Glass Stem fragment
As part of our ‘Virtual Museum‘ here’s artefact number 4. Find Number 09E504:002 (pictured above) was retrieved from a brown silty sand layer overlying the wheel pit floor in a mill building we recently excavated in Clonmel, Co. Tipperary. This decorative piece of glassware recovered from a secure early context was found in association with a King George III halfpenny circa 1770. Both these finds are significant in providing a date for the operation of the mill. The glass fragments shape and design are particularly distinctive and belong to a style know as air twist glassware that was very fashionable in the mid 18th century. Audrey Whitty of the National museum identified the fragment as the stem of a cordial or wine glass possibly of English origin dating generally to the 1760’s.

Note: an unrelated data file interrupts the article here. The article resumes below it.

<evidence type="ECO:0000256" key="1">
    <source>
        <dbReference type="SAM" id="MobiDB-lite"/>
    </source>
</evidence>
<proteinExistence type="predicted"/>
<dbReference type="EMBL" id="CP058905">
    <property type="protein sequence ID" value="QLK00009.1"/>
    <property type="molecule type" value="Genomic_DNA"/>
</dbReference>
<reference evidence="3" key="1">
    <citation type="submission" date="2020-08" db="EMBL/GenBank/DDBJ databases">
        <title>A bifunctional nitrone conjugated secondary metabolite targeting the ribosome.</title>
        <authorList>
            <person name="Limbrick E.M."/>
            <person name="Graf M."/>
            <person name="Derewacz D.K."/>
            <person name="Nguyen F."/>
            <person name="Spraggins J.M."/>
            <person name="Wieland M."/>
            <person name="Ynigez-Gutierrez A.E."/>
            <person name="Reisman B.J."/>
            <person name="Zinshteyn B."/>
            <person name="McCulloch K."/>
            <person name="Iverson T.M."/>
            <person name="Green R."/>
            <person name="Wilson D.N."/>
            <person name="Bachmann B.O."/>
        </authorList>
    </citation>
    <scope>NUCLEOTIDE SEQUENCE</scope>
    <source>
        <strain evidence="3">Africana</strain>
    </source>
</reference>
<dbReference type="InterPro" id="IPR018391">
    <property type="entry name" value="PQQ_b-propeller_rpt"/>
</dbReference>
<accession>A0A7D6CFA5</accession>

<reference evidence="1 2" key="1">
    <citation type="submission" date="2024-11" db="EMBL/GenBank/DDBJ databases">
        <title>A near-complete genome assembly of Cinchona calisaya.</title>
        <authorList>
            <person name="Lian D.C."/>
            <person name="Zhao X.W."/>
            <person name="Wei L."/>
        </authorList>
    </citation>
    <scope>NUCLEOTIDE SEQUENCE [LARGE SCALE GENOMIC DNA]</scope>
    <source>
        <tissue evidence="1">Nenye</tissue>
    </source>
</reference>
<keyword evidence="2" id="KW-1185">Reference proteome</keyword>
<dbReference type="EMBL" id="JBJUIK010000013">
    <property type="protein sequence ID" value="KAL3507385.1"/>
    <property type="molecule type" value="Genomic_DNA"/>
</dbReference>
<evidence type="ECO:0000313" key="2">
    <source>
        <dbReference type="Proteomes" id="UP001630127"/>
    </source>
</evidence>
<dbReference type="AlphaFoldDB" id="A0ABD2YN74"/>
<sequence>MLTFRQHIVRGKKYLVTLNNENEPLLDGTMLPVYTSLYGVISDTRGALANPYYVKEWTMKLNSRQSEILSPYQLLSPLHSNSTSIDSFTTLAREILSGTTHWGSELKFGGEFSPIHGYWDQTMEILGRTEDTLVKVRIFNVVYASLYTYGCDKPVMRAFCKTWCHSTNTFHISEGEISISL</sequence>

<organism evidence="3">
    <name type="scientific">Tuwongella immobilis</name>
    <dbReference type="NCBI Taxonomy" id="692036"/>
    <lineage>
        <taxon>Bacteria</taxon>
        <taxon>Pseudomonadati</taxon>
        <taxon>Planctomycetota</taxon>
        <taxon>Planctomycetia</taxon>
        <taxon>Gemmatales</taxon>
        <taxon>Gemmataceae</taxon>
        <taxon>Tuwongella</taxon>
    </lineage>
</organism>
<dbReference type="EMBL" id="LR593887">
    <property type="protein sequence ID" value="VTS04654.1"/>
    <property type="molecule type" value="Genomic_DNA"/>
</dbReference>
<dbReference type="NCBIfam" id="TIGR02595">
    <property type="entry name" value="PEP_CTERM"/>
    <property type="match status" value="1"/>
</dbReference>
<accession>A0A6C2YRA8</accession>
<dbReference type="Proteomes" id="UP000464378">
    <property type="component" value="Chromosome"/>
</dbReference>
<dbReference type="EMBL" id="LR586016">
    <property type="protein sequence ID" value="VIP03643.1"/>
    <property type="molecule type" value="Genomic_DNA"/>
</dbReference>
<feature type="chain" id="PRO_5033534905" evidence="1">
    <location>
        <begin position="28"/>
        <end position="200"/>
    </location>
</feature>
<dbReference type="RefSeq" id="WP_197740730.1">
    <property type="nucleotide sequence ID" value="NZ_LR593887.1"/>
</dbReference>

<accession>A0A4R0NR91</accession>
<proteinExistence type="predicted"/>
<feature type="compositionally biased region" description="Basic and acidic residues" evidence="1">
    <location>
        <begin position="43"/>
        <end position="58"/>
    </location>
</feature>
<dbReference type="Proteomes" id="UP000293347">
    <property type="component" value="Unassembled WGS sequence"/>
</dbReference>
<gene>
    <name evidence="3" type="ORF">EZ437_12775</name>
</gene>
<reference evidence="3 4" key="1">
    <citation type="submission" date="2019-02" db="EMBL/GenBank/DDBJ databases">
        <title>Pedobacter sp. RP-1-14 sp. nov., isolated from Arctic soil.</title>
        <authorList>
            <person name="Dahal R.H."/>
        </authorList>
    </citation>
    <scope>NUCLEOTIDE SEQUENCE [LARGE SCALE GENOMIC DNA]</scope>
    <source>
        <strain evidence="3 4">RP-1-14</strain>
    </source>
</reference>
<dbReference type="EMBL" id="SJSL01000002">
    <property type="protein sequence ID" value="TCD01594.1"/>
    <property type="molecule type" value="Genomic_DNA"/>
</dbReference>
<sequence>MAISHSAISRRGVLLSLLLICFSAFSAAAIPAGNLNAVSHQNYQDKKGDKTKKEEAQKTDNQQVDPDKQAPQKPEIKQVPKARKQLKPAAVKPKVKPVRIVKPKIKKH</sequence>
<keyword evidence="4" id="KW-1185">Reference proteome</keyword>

English glass-makers developed the air twist during the 1730s and further developed it in the 1740s using opaque white enamel twisted rods. The air twists were made by incorporating bubbles of air into a mass of hot glass, which is then quickly twisted and pulled, the elongated bubbles thus forming corkscrew air lines inside the stem. Many varieties of air twists were created and used in straight-stemmed glasses, as well as in glasses with knops. By the mid-18th century the air twist was overtaken in popularity by glasses with an opaque twist stem that allowed clearer definition in the design. Instead of manipulating the air bubble, glassmakers placed rods of white enamel around the inside of a cylindrical mold. The mold was then filled with molten glass, which, after cooling and reheating, could be twisted to create “cotton twists” of elaborate design. The find retrieved from Raheen mill belongs to this type and can be described as a four ply thread twist around a double-series white opaque twist centre. A plain glass base fragment (Find No: 09E504:003) was found in close proximity to the stem and may well have belonged to the same piece.